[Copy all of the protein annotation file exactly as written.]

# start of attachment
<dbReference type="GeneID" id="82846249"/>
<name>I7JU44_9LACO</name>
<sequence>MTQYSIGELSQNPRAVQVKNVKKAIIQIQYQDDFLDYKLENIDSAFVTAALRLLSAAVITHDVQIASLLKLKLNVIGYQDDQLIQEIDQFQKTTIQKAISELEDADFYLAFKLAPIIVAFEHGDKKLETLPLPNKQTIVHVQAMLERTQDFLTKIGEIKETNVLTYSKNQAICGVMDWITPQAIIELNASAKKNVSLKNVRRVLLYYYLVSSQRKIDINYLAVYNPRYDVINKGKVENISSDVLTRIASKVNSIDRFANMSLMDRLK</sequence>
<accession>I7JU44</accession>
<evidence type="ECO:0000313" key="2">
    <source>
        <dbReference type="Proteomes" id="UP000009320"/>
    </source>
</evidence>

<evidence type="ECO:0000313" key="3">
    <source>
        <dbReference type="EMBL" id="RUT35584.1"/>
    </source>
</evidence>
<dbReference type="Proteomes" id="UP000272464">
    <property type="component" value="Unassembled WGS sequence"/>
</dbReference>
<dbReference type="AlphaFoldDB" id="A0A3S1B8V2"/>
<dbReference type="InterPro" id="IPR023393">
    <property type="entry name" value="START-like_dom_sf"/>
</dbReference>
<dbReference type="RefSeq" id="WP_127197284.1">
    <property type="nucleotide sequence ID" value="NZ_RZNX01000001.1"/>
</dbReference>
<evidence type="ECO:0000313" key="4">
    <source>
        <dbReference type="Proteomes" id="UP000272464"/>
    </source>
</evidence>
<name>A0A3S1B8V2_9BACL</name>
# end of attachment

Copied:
<dbReference type="GeneID" id="82846249"/>
<name>I7JU44_9LACO</name>
<sequence>MTQYSIGELSQNPRAVQVKNVKKAIIQIQYQDDFLDYKLENIDSAFVTAALRLLSAAVITHDVQIASLLKLKLNVIGYQDDQLIQEIDQFQKTTIQKAISELEDADFYLAFKLAPIIVAFEHGDKKLETLPLPNKQTIVHVQAMLERTQDFLTKIGEIKETNVLTYSKNQAICGVMDWITPQAIIELNASAKKNVSLKNVRRVLLYYYLVSSQRKIDINYLAVYNPRYDVINKGKVENISSDVLTRIASKVNSIDRFANMSLMDRLK</sequence>
<accession>I7JU44</accession>
<evidence type="ECO:0000313" key="2">
    <source>
        <dbReference type="Proteomes" id="UP000009320"/>
    </source>
</evidence>

<evidence type="ECO:0000313" key="3">
    <source>
        <dbReference type="EMBL" id="RUT35584.1"/>
    </source>
</evidence>
<dbReference type="Proteomes" id="UP000272464">
    <property type="component" value="Unassembled WGS sequence"/>
</dbReference>
<dbReference type="AlphaFoldDB" id="A0A3S1B8V2"/>
<dbReference type="InterPro" id="IPR023393">
    <property type="entry name" value="START-like_dom_sf"/>
</dbReference>
<dbReference type="RefSeq" id="WP_127197284.1">
    <property type="nucleotide sequence ID" value="NZ_RZNX01000001.1"/>
</dbReference>
<evidence type="ECO:0000313" key="4">
    <source>
        <dbReference type="Proteomes" id="UP000272464"/>
    </source>
</evidence>
<name>A0A3S1B8V2_9BACL</name>